By Hans Ebert

You really don’t know, or haven’t seen the real Hong Kong unless you’ve experienced the spectacle- and it’s an odd spectacle- of hordes of local families attacking the buffet tables at any hotel in Hong Kong, usually saved for the weekends. It’s like Braveheart charging at the enemy, but much more scary, with there always being the chance, if in the way, of being kicked in the groin, pushed, shoved, and knocked down and knocked senseless with a crab claw as everyone rushes for the section serving what’s always considered expensive dishes- sushi, sashimi, king prawns and lobster. Who cares if all these might be leftovers? Hong Kong’s love and affection- and appetite- for international buffets is blind. All you can eat becomes tantric yoga inhalation.


There’s then the fascinating sight of kids, helped by their parents and other family friends and members, building pagodas of food onto their plates- noodles, curries, sushi, sashimi, satay with a few desserts on top. It’s all a little like Violet Beauregard from Charlie And The Chocolate Factory and something that would have fascinated Roald Dahl.


Yes, eat as much as you want is taken to new levels, and for around three hours, life becomes one big buffet cabaret. The only thing missing is Liza Minelli bursting into song.


Where are the best buffets, but not attracting the hungry hordes led by Attila The Hungry, because they might be a tad more selective and beyond most budgets?


First choice: The International Saturday and Sunday Brunch at Brasserie On The Eighth at the Conrad Hotel.


This buffet is the best we have enjoyed anywhere in the world, especially as a Sunday Brunch. There’s something for everyone- a section with different curries, Japanese and Chinese cuisine corners, a Roast Beef carving area with all the trimmings and more- a great salad bar, a huge selection of desserts…Sorry, but we’re starting to drool.


On weekdays, strongly recommended is the international- with the accent on more healthy dishes- lunch buffet at the Blue Bar of the Four Seasons. The drink list has some very creative health drinks whereas you’re not going to leave feeling like a balloon about to pop. It’s a very sensible buffet and the perfect setting for a lunch meeting.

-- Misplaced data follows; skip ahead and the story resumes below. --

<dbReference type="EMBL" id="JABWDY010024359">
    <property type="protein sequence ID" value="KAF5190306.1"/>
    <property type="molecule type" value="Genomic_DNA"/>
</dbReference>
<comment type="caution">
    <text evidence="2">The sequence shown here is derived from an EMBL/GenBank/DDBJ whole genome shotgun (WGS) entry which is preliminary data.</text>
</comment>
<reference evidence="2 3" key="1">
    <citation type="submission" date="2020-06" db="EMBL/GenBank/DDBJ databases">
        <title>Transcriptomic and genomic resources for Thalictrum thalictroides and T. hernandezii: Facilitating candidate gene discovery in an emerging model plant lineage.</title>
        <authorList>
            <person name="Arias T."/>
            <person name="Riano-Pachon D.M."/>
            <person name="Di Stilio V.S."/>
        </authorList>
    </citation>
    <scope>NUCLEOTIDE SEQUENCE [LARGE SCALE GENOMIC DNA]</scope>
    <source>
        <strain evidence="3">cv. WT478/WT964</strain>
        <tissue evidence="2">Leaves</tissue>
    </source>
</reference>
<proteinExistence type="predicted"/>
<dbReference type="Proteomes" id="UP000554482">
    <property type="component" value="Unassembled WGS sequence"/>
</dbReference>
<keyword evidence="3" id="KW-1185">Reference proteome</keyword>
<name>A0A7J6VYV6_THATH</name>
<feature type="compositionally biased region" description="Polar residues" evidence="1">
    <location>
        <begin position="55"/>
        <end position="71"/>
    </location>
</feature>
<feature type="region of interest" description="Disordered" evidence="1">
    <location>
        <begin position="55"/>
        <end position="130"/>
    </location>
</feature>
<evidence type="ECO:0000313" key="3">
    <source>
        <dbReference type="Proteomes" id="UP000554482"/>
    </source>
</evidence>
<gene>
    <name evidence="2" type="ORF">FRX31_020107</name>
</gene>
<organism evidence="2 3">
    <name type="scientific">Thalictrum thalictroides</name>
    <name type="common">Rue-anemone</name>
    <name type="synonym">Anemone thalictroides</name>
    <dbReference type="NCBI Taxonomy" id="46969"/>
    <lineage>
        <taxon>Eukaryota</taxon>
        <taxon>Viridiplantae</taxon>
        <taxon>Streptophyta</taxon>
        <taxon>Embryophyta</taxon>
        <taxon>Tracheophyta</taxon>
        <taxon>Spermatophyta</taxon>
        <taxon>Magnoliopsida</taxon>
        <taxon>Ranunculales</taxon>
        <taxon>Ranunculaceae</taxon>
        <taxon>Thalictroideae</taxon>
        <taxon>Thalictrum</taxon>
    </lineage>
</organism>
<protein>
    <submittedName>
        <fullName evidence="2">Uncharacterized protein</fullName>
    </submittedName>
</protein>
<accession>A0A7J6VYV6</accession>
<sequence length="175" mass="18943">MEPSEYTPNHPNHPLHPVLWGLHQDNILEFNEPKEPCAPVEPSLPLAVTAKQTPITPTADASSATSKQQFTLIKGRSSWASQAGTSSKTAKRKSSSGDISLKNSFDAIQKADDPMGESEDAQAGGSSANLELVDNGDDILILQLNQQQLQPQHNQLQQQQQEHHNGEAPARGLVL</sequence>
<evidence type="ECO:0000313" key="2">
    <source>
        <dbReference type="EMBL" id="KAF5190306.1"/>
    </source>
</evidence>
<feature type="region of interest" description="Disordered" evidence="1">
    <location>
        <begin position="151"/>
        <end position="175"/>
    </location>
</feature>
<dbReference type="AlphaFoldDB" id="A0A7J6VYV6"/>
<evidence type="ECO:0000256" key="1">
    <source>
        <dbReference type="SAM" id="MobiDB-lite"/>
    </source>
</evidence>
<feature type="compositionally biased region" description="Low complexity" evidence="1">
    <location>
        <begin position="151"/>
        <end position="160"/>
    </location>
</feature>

Harbourside at the Intercontinental is excellent- expensive, expansive with free beer, wine and champagne and always the chance that you could be sitting next to a visiting celebrity. This is The Big Day Out and Big Daddy of buffets.


This is where Sheikh Yerboutis break bread and talk big money deals with Chinese investors. The one danger is that this is the type of venue that would attract Donald Trump. He might try to build a wall around the buffet area just to keep himself out.


My lady friend who’s still exploring and discovering Hong Kong, a city new to her, and the outlying islands, strongly recommends taking a boat and heading out with a group of bon amis on a weekend to any of the seafood restaurants on Lamma Island. It might not be an international buffet, but it’s a brilliant and inexpensive Chinese seafood free-for-all with lotsa Tsingtao Beer.


Also high on her list is the buffet at the Jashan Indian Restaurant (1st Floor, Amber Lodge, 23 Hollywood Road, Central, Hong Kong)- again, inexpensive, but an authentic buffet with everything from the sub-continent.


When in possession of my credit card and tired of looking for bargain eateries, she goes like the clappers to the Island Shangrila and Cafe Too. To each their own, but the latter is way too much of a culinary hodge podge and local families high on buffets. It’s all a bit like Grand Central Station.


At the other end of the taste buds is the daily Indian buffet at the Conrad. It’s all here, chaps and chappatis- everything from excellent Chicken Tikka, various vegetable dishes, naan and samosas to different curries- and on the mild side of the sub-Continent as opposed to those curries that set off volcanic-size eruptions in your stomach, where panic sets in and you wonder whether to go or to stay.



Another Indian buffet that once was a favourite with the local and expat ad crowd and said to be as good as ever can be found at the Dickens Bar of the Excelsior Hotel- a bar that has seen better days, and which attracts an eclectic clientele, especially in the evenings


My, my, some of the goings on that took place at the back of the bar back in the day. If strategically seated and facing the mirror, there was always Fifty Shades Of Grey going on in the background until those involved finally got themselves a room.


There are, of course, other buffets, but having tasted many, these are our top picks. And if you care- and dare- to try a buffet somewhere else, just beware of the fat children bearing food pagodas on their plates- and remember that you’re invisible to them.


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